Moth gut bacteria could help create new antibiotics

This benevolent bacteria fends off deadly microbial invaders

Moths are herbivores. The last thing they want are tiny bugs in their bellies. But they give a pass to one bacterium—E. mundtii. In fact, they allow it to proliferate uncontrolled inside their guts as they grow. And for a long time, scientists couldn’t figure out why. But a recent study in the journal Cell Chemical Biology suggests that this bacterium secretes a toxic substance that kills off other invading—and often deadly—bacteria, thereby securing itself a prime spot in the moth’s gut.

Scientists have known for a while that this species exists in high numbers inside the larval gut of a particular moth species, the cotton leaf worm, S. Littoralis. A 2012 study found that that this one species alone makes up about 40 percent of the entire microbial makeup of that moth’s gut. In trying to make sense of this, they found that young S. Littoralis larvae had an abundance of Enterococcus, the family that E. mundtii belongs to, in their guts. But the guts of older larvae seemed to be dominated only by E. mundtii.

What was causing this significant change? Researchers took a group of Enterococcus bacteria from the young larvae and watched how they interacted with each other. They found that E. mundtii were able to outlive the rest by secreting a toxic peptide that not only killed off other Enterococcus bacteria but also a multitude of other harmful, invading bacteria that would have otherwise had a good chance of killing the moth.

Aside from this being an extremely effective way to survive and live on to adulthood, it also demonstrates a natural mechanism through which microbes prevent other microbes from killing their hosts. How will this help us humans? The researchers think this idea of using one ‘safe’ species of bacteria to fend and kill off invading, toxic bacteria could be an effective way to create new types of antibiotics. In fact, E. mundtii could be particularly useful—according to the researchers, it seems to selectively kill off common food-borne pathogens, like L. monocytogenes as well as toxic bacteria like certain strains of E. faecalis and Streptococcus, while leaving healthy bacteria alone.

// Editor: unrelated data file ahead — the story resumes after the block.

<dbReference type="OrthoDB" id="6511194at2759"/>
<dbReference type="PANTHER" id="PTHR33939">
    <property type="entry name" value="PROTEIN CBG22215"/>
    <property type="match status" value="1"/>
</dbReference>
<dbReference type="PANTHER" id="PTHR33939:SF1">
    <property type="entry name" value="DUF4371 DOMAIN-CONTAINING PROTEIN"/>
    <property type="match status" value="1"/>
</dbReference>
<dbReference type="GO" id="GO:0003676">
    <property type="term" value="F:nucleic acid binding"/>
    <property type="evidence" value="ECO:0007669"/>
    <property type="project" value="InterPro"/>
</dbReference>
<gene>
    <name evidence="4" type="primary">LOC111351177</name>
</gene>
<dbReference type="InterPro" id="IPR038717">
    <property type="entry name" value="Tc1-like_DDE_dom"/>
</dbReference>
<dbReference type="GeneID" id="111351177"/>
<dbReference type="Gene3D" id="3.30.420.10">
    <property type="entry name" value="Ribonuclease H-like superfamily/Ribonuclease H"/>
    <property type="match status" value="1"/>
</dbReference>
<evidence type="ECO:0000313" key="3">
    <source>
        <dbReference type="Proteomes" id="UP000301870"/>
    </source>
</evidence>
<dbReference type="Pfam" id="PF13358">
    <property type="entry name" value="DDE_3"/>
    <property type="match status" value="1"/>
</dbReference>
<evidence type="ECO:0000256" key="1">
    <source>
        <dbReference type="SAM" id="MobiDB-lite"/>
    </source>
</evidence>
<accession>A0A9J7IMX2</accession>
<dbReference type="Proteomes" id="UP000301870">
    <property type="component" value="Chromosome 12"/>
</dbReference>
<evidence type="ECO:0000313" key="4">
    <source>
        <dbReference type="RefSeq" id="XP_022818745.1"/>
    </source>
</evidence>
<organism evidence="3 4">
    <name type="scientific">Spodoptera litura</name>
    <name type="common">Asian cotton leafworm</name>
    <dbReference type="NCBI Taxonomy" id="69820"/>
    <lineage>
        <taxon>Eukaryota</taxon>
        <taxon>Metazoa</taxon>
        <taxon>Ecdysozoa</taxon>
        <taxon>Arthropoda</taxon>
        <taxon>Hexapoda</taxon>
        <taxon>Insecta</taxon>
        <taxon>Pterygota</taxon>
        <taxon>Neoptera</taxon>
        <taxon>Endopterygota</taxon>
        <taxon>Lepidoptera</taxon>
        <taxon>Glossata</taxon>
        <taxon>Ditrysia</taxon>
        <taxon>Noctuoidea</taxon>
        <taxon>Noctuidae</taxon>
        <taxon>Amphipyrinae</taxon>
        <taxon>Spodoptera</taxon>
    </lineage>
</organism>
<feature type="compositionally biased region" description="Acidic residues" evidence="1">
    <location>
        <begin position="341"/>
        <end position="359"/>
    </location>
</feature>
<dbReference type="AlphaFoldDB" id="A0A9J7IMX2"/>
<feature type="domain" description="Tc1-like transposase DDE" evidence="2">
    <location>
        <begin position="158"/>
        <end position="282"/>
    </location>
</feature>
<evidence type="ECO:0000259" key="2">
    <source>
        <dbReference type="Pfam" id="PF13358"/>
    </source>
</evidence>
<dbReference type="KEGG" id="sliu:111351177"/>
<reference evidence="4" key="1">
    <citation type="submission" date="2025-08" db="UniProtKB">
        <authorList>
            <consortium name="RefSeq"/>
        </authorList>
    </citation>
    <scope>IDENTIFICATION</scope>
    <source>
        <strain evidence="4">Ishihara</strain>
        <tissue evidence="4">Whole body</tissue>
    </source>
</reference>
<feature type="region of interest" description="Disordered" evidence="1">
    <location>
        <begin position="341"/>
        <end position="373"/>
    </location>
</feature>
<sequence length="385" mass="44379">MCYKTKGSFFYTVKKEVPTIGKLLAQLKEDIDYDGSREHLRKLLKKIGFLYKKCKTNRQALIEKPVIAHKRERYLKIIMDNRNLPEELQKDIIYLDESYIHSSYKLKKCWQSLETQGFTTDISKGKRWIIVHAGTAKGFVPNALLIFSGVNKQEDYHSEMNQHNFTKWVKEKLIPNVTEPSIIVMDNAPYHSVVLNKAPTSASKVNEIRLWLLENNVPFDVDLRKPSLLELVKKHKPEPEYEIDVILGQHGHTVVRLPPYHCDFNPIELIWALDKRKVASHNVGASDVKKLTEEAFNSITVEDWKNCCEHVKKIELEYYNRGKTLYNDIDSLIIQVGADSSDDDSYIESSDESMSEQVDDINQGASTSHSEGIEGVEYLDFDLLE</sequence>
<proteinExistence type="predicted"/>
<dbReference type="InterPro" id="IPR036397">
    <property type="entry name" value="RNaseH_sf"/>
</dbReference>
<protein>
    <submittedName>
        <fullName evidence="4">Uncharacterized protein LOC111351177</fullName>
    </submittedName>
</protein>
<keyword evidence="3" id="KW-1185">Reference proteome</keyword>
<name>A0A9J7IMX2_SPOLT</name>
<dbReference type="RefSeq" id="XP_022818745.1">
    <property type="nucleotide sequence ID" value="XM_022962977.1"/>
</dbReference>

Novel methods to combat bacterial infections in humans are sorely needed. Just last week, a woman in Nevada died of a superbug that was resistant to every known and available antibiotic on the market. Instances like these are a reminder that antibiotic resistance continues to loom in our near future. Deadly bacteria quickly evolve so to survive the antibiotics that once killed them off, so fighting their increasing resistance to drugs is a never-ending tug-of-war. But if we can come up with new methods—like using other bacteria to fend them off—we may be able to slow down the instances of these infections.

For now, the researchers are eager to see if this type of symbiotic defense mechanism exists in other insects as well, and if so, how exactly it works. There’s a high chance that it does, the scientists note, given that insects are remarkably resistant to infection compared to other animals. Perhaps with more research we can adopt some of these remarkable mechanisms as well.

Claire Maldarelli

Claire Maldarelliis the Science Editor at Popular Science. She has a particular interest in brain science, the microbiome, and human physiology. In addition to Popular Science, her work has appeared in The New York Times, Scientific American, and Scholastic’s Science World and Super Science magazines, among others. She has a bachelor’s degree in neurobiology from the University of California, Davis and a master’s in science journalism from New York University's Science, Health, and Environmental Reporting Program. Contact the author here.